Heat maps showing an unsupervised hierarchical clustering based on IgM (top) and IgG (bottom) reactivity against 128 self-antigens in the serum of chimeric mice at 12 months after reconstitution (n = 3 WT–WT and n = 2 KI–KI individual chimeras).
a,d, Cell suspensions from brain, spinal cord, spleen, and peripheral blood of 22–24 month-old FusP517L/WT and FusWT/WT littermates were analysed by spectral flow cytometry. a–c, t-SNE of total live CD45+ cells (a) and frequency of TCRβ+ CD8+ and CD4+ T cells expressing CD62L, CD44, PD-1+ and Foxp3 (b,c) from the spinal cord of FusP517L/WT and FusWT/WT mice after concatenation of all of the 5 samples/group. d, Frequency of CD8 T cell subsets in the indicated organs from the 2 genotypes (2 independent experiments, 5 individual mice/group; mean +/− s.e.m.). e, Frequency of CD8 T cell subsets in the indicated organs from 3-4 month-old non-carrier and SOD1G93A mice by spectral flow cytometry analysis (2 independent experiments, n = 5 (spleen), n = 6 (brain, WT blood) and n = 7 individual mice/group; mean +/− s.e.m.). N= naïve, CD62L+CD44−; CM= central memory, CD62L+CD44+; EM= effector memory CD62L−CD44+. T cells are gated on live CD45high CD19−NK1.1−CD11b−CD11c−TCRγδ−TCRβ+ CD8+ or CD4+ cells.
a, PBMCs from age-matched control individuals and patients were analysed by spectral flow cytometry. Frequencies of naïve (CD45RA+ CD45RO−CD27+CD28+) and central memory (TCM, CD45RO+ CD45RA− CD28+) were determined after gating on CCR7+ CD8 (left) or CD4 (right) T cells. Frequencies of effector (TEff, CD45RA+/− CD45RO+/− CD27+CD28+), effector memory (TEM, CD45RA− CD45RO+ CD27+CD28+) and terminally differentiated effector memory (TEMRA, CD45RO− CD45RA+ CD28−) were determined after gating on CCR7− CD8 or CD4 T cells. T cells were gated on live CD19−CD16− CD56−CD3+ cells. Each dot represents one individual donor and graph show results from 2 independent experiments (n = 5 ALS4 and n = 10 controls). mean +/− s.e.m. P value calculated for each T cell subset using Unpaired two-tailed t test with Welch’s correction (Teff: ***P = 0.0002; TEMRA: ***P = 0.0067). ns= not significant. b, Levels of expression of TOX, TIGIT and TCF-1 in the indicated CD8 T cell subsets from the peripheral blood of patients with ALS4 (n = 4) and age-matched controls (n = 8). Two independent experiments, mean +/− s.e.m. P value calculated by comparing TEMRA CD8 T cells from patients and control individuals pool together to the other subsets using one-way ANOVA and Tukey post-hoc test. c,d, UMAP projections of 20,000 single cells from control individuals (n = 3) and patients with ALS4 (n = 3) coloured by cluster (c) or by cell subsets (d) are shown on the left and Z-score normalized mean expression of differentially expressed genes in the indicated clusters (c) or CD8 T cell subsets (d) are shown on the right.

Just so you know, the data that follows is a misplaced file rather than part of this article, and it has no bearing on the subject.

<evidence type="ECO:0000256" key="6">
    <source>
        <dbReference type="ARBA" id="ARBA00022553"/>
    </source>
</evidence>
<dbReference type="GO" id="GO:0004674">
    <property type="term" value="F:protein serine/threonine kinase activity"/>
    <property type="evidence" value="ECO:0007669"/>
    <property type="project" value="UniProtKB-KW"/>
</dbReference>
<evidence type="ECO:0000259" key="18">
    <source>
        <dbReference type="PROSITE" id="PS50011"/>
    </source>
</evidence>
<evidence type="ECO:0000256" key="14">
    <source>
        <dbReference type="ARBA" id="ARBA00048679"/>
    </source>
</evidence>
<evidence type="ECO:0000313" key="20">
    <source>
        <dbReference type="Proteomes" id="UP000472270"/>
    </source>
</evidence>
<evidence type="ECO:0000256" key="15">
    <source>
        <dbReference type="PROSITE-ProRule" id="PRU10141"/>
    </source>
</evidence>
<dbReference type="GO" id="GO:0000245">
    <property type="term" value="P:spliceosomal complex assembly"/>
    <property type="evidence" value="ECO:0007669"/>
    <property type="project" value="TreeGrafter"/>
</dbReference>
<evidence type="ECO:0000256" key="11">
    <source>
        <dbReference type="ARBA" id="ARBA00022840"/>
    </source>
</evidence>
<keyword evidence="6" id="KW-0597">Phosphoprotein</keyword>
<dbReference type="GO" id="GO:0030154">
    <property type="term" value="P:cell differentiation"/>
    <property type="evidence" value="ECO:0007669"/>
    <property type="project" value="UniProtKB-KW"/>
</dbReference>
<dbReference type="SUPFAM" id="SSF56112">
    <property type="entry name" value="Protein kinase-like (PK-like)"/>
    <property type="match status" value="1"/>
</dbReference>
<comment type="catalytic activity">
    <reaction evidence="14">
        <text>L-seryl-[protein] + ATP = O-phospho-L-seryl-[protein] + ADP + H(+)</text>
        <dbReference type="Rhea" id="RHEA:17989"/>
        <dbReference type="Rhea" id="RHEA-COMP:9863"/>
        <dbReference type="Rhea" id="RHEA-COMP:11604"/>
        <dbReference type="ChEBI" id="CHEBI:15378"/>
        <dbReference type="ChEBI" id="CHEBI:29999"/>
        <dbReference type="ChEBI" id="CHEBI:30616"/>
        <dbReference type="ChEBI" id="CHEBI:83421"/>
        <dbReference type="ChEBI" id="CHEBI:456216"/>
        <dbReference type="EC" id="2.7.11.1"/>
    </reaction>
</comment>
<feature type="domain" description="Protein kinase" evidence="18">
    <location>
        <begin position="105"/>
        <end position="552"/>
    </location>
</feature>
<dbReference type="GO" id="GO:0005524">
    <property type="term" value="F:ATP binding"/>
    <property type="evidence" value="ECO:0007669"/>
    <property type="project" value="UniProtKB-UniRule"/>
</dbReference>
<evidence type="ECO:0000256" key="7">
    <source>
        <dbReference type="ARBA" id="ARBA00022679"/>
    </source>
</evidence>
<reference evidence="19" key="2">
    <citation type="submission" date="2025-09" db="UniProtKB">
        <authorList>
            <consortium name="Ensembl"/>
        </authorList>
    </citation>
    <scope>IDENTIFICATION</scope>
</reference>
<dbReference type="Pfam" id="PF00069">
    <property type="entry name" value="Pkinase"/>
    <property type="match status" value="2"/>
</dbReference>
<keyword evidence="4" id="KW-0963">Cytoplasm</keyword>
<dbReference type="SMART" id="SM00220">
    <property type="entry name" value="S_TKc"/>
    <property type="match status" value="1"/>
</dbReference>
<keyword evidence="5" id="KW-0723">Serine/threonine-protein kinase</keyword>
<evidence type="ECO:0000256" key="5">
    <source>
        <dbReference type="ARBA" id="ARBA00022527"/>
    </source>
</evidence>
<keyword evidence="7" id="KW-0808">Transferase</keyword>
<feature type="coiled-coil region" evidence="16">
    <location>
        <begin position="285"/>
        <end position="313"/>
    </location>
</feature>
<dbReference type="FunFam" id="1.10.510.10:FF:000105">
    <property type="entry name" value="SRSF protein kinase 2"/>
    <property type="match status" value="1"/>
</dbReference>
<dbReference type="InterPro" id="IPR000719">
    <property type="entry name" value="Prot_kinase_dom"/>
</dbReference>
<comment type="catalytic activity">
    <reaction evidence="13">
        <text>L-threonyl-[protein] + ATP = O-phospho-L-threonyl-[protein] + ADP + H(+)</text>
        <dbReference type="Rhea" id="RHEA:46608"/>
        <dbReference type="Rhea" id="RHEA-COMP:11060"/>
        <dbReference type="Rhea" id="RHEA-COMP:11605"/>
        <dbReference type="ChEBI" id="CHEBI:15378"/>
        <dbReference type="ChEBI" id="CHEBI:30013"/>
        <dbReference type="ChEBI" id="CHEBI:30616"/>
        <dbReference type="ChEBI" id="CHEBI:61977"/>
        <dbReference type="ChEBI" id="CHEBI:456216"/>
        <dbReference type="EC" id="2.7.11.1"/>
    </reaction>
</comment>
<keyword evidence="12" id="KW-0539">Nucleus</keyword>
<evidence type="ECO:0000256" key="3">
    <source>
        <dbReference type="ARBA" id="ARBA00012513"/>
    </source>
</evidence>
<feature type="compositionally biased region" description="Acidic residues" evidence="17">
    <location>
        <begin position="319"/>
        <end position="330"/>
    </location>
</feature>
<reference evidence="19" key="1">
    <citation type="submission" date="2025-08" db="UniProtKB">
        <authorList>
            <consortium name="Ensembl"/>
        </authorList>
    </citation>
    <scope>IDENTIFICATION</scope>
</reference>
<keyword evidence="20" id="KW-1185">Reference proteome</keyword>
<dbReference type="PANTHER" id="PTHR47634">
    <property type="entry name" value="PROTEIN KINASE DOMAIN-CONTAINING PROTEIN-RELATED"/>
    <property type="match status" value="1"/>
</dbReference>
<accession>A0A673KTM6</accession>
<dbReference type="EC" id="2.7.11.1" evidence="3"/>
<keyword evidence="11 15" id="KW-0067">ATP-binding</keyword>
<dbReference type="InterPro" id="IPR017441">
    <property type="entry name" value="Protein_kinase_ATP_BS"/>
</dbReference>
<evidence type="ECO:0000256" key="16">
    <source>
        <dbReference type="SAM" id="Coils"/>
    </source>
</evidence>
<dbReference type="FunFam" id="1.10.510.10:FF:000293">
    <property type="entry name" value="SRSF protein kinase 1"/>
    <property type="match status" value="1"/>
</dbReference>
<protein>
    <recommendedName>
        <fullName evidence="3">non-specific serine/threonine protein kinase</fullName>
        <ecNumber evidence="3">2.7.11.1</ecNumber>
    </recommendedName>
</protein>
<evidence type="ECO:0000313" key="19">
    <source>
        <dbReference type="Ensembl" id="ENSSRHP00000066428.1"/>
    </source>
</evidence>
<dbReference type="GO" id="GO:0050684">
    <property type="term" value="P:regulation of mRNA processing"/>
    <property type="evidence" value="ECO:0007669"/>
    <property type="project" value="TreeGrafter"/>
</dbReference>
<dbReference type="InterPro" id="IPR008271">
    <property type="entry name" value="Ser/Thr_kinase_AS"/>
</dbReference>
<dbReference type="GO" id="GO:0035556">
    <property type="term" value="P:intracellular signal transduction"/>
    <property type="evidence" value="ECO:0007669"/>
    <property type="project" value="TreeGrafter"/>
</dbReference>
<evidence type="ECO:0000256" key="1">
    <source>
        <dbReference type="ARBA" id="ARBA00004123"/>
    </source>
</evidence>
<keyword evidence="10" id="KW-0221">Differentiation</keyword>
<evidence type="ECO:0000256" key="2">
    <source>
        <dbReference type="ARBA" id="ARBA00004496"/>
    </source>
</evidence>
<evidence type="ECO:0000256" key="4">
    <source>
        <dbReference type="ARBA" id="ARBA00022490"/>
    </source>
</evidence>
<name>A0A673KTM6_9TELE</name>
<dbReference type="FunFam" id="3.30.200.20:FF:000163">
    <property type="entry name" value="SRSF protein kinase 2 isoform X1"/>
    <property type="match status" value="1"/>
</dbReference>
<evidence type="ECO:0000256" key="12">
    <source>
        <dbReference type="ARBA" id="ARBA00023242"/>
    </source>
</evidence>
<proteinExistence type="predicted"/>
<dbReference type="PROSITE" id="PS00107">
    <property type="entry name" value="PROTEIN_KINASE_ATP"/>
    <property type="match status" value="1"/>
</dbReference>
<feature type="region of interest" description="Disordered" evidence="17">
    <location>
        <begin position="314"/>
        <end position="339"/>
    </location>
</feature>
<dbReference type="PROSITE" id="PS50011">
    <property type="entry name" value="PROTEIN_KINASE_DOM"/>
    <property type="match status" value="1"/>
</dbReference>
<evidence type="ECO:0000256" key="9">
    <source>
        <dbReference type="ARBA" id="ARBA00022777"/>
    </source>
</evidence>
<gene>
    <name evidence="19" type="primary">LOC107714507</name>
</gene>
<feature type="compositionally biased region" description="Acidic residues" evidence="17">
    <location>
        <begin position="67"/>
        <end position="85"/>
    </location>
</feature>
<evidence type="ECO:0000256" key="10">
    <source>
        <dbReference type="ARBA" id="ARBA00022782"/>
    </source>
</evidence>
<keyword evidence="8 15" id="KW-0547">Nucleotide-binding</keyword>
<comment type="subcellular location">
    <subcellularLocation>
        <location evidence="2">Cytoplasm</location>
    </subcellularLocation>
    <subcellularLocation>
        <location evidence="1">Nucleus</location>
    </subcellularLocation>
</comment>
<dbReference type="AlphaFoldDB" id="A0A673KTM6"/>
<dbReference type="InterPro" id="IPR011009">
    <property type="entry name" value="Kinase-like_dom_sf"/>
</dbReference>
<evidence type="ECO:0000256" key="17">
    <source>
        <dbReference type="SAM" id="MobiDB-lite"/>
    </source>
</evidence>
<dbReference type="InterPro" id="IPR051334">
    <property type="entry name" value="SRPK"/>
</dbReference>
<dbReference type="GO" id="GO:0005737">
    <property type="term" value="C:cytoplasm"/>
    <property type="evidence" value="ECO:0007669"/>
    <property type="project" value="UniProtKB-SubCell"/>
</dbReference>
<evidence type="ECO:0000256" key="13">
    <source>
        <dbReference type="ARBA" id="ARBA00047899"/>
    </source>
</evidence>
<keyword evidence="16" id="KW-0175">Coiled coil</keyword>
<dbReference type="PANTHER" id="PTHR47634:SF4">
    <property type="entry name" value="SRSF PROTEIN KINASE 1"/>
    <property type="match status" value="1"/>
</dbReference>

a,b, UMAP projections of identified clusters showing differential expression of surface markers (by oligo-conjugated antibodies) (a) and of the top genes (b) in ALS4 versus control donors. c, Spectral flow cytometry analysis of the 6 samples used for CITE-seq. Histograms show the frequency of CCR7+ CD8 T cells and dot plots the proportion of the indicated subsets after gating on CCR7pos or neg CD8 T cells as indicated.